If you’re looking for a super-cheap RGB setup for your photos and videos, here’s an interesting video for you. Caleb Pike of DSLR Video Shooter has found a set of DJ lights for only $15 per piece. They produce a wide range of colors, they’re dimmable and you can also use a controller to set the colors and the brightness. Check out the video to see them in action.
I’m generally not a big fan of cheap Chinese crap, but there are occasionally exceptions – especially when it involves re-purposing and adapting inexpensive consumer items for photography.
In this article, I will share a selection of twenty one items ranging from $1 to $4 that I have found at my local Dollar Store that I have used for photography.
Along with buying camera gear, investing in lighting can cost you a lot of money. If you’re just starting out, it can all be a bit too much for your budget to handle. Jay P. Morgan has some budget DIY solutions for creating 3-point lighting setups. He suggests four setups that you can construct yourself on the cheap. Nothing should cost you more than $150.
If you want a wedding dress that will look magical both on you and in the wedding photos, it can cost a fortune. But, photographer Keow Wee Loong is on a mission to prove that even a cheap wedding dress can look amazing if the photographer can make it that way. So, he bought two cheapest wedding dresses I’ve ever heard of and spent only $20. He took some shots to prove his theory and kindly shared them with DIYP, so you can see the results for yourself.
“This is like a small personal thing, I was hoping for favor job”
“This could be really good for your career”
“I might be really successful one day”
“Maybe I’ll need another job and I’ll call you first”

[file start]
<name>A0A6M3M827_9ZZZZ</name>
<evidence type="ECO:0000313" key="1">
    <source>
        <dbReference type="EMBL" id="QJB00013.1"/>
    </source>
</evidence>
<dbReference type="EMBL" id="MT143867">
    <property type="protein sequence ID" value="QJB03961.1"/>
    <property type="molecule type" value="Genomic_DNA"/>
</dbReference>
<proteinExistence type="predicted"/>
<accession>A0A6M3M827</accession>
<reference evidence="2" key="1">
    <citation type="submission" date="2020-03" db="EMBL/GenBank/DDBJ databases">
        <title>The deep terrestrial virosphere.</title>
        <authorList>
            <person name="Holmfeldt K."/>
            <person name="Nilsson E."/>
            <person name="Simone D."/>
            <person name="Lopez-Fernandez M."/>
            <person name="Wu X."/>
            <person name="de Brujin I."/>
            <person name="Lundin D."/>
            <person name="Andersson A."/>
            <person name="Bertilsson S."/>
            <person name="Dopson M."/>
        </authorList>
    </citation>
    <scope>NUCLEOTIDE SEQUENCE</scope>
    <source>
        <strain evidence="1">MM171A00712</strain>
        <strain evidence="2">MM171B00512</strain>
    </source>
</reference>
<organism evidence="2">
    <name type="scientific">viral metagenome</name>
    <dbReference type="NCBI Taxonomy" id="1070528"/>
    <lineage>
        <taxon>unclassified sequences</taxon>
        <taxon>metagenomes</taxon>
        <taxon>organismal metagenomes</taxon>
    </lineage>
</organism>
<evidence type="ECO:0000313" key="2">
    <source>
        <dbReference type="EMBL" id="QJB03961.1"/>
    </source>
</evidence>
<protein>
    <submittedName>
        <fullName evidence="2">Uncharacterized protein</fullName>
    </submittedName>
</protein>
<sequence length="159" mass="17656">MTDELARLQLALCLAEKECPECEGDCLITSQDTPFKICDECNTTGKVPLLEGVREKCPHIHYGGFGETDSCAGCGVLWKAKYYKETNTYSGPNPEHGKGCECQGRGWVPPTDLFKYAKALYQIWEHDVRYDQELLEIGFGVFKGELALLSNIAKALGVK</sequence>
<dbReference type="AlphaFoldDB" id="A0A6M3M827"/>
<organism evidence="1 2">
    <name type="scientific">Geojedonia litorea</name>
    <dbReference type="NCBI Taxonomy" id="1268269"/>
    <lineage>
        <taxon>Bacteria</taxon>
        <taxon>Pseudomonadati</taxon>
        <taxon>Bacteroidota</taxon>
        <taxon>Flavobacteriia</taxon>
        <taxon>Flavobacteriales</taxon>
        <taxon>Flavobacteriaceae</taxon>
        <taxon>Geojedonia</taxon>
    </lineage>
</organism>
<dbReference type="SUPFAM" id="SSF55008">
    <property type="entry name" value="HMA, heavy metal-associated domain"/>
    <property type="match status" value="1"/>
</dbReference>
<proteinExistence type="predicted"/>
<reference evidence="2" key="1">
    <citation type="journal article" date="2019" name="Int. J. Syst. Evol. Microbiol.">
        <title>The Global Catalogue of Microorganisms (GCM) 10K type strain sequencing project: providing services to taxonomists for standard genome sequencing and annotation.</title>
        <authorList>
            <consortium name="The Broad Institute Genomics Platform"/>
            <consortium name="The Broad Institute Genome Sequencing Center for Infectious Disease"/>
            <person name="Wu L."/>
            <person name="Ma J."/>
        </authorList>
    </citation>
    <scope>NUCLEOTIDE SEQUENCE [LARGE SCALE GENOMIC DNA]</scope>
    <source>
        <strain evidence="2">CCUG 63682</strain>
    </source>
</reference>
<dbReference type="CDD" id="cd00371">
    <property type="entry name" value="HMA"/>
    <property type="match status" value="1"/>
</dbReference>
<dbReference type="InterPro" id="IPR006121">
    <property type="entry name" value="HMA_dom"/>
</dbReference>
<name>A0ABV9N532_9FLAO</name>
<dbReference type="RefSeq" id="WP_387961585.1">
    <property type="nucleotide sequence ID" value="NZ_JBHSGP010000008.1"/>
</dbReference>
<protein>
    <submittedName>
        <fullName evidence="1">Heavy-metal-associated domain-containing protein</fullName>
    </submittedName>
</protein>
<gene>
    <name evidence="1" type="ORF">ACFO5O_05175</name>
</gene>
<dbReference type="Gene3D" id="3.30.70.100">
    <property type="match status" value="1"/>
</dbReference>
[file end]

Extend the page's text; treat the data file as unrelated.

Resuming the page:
“I’m sorry I’m not some wealthy hedge fund manager with all this disposable income”
If you’re a photographer and you haven’t heard any of these sentences, you must be living in an isolated cabin with no other humans around.
This humorous video makes you realize how ridiculous some requests can be by replacing the photographer/graphic designer/model/any creative freelancer (pick your favorite) with a professional assassin.
My first ever off-camera flash was a Nikon sb-24 speedlight (1988), which I got. After a while I bought my first ever Nikon speedlight an sb-600 (it was around $250 back then). I was very happy with it until I wanted to get a studio strobe. There weren’t many choices to pick from here in the Philippines; it’s either you get one that cost around $300 per strobe or you can buy a “kit” with 3 off brand studio lights, light stands and softboxes for around $220. I got the latter.
(As a reference, a 400WS Broncolor Siros 400 which is one fine branded strobe – yet one of the cheaper branded strobes – will set you back $1000. A Cowboystudio 400WS strobe will only cost $150. A Square Perfect 400W/S strobe will only set you back a $100 or so. Those 3 are obviously not comparable strobe)
CHEAP doesn’t always mean bad, I have used these lights for more than 6 years now, and I want to share with you the pros and cons of using cheap off brand lights.
Robert Capa once said, “If your pictures aren’t good enough, you’re not close enough.” And he was not talking about longer lenses, he actually meant moving your feet. But what if you shooting such a blazing inferno that even pyrotechnicians are afraid of.